Regarding solvents, the only thing I remember from school is my teacher saying: "The same dissolves the same." regarding the polar/non-polar solvents.

From this I understand that water is polar solvent, because it has polar bonds and therefore it dissolves table salt, which also has a polar bond.

What I do not understand for example is, why does water perfectly mix with acetone? X

Another thing is, that non-polar organic solvents seem to have some very complicated rules. For example, acetone dissolves most paints and all ABS plastics. Ethanol or tetrachloroethylene do not.

Why does ethanol dissolve acetone-peroxide while acetone doesn't? X

Q: Are there some general rules to this, or is this big science that requires years of study?

X: these are just rhetoric questions. You can answer in comments but what I'm looking for are rules.


1 Answer 1


As you note, there are some general rules about solubility. For example, acetone is a highly polar organic molecule, so it's not surprising it has high solubility/mixibility in water. The "like dissolves like" rule is generally based on polarity and size/shape considerations, and it's a fairly good rule.

But solubility is complex because you have two big sources of driving force:

  • enthalpy: The molecular and intermolecular interactions between the solvent and solute are favorable. Consider methanol dissolving in water: it forms hydrogen bonds with the water, so the enthalpy is favorable.
  • entropy: This is often the larger driving force. You create a far more disordered result with a mixture than with two pure components.

While most chemists develop reasonably accurate intuitions of enthalpy, the entropic effects are harder to predict.

Many efforts have been made to predict solubility, both qualitatively and quantitatively. The comments above give some good links. Consider that this problem is important to chemical synthesis broadly, but also to drug delivery (i.e., can a drug be given orally and dissolve in the stomach, can a drug go through the blood-brain barrier?)

Perhaps the most successful is the Abraham general solubility model which attempts to predict solubility of organic compounds in 84 different solvents. Here’s the article.

Basically, it breaks down solubility into multiple components (grabbed from Andrew Lang and Jean-Claude Bradley):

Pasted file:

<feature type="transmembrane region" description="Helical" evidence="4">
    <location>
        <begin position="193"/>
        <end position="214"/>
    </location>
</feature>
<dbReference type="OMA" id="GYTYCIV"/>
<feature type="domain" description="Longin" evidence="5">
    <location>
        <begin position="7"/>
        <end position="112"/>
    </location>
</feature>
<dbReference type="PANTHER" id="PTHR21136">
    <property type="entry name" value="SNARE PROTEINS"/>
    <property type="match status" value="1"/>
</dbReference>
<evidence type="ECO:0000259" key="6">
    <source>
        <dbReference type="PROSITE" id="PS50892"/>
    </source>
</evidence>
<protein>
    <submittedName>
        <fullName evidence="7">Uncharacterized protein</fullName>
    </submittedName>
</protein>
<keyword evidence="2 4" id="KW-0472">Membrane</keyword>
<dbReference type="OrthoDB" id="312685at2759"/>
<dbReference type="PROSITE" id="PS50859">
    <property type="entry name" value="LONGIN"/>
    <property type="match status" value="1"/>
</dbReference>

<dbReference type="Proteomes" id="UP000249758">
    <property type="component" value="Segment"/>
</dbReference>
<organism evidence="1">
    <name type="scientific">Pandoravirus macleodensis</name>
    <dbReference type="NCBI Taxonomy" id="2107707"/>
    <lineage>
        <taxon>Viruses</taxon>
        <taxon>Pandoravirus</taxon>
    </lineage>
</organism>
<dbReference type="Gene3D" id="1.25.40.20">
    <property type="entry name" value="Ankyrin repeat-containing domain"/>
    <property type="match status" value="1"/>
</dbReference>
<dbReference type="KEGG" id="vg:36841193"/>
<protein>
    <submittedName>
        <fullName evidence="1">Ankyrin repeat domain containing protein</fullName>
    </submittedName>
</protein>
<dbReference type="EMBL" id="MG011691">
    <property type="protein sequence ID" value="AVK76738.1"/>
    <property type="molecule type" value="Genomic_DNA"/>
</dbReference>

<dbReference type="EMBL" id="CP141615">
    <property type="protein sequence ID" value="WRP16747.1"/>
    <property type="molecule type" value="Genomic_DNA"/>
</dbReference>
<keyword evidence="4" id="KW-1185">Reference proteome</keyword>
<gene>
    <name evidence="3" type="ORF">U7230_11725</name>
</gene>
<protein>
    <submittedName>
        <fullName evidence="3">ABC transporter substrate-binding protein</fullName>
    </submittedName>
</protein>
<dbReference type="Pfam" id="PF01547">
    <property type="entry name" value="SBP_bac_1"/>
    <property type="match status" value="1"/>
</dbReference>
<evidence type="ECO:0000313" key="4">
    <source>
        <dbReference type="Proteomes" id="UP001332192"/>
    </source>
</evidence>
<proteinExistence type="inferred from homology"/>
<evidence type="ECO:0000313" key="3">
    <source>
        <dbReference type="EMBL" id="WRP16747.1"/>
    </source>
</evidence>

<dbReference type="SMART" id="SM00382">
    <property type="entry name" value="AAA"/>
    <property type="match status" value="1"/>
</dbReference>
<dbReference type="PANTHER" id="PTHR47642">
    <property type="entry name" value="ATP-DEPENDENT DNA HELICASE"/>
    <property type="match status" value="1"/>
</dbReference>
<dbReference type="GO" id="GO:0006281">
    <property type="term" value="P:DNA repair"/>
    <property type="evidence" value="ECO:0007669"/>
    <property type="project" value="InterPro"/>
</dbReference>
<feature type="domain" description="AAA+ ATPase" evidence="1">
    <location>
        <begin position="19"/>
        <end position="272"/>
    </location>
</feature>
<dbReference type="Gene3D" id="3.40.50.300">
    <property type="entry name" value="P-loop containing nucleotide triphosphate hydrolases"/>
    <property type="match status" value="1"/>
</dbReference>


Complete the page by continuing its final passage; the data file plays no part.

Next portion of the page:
• E is the solute excess molar refractivity in units of (cubic cm per mol)/10. It represents the solute's polarizability and gives a measure of the ability of a solute to interact with a solvent through n- and $\pi$- electron pairs.
  • S is the solute dipolarity/polarizability. It gives a measure of the solute's ability to stabilize a charge or dipole
  • A is the overall (summation) hydrogen bond acidity. The hydrogen bond acidity descriptor measures the extent of hydrogen bonding by the solute in a basic solvent.
  • B is the overall (summation) hydrogen bond basicity. The hydrogen bond basicity descriptor measures of the extent of hydrogen bonding by the solute in an acidic solvent.
  • V is the McGowan characteristic volume in units of (cubic cm per mol)/100.

The nice thing about this model is that it makes sense -- you want a solute that matches lone pairs, hydrogen bond donating or accepting ability, polarizability, and volume for the solvent.

The catch is that surprisingly little data is available. The late Jean-Claude Bradley encouraged his students to make accurate solubility measurements, but also to publish them on the web. In this way, they gathered a large spreadsheet of "compound X dissolves Y amount in Z solvent."

  • $\begingroup$ Personally, I think it's one of those great, seemingly simple questions that point to the edge of knowledge. The more data becomes available, the easier it will be to make predictions and advance the science. $\endgroup$ Sep 15, 2014 at 13:42

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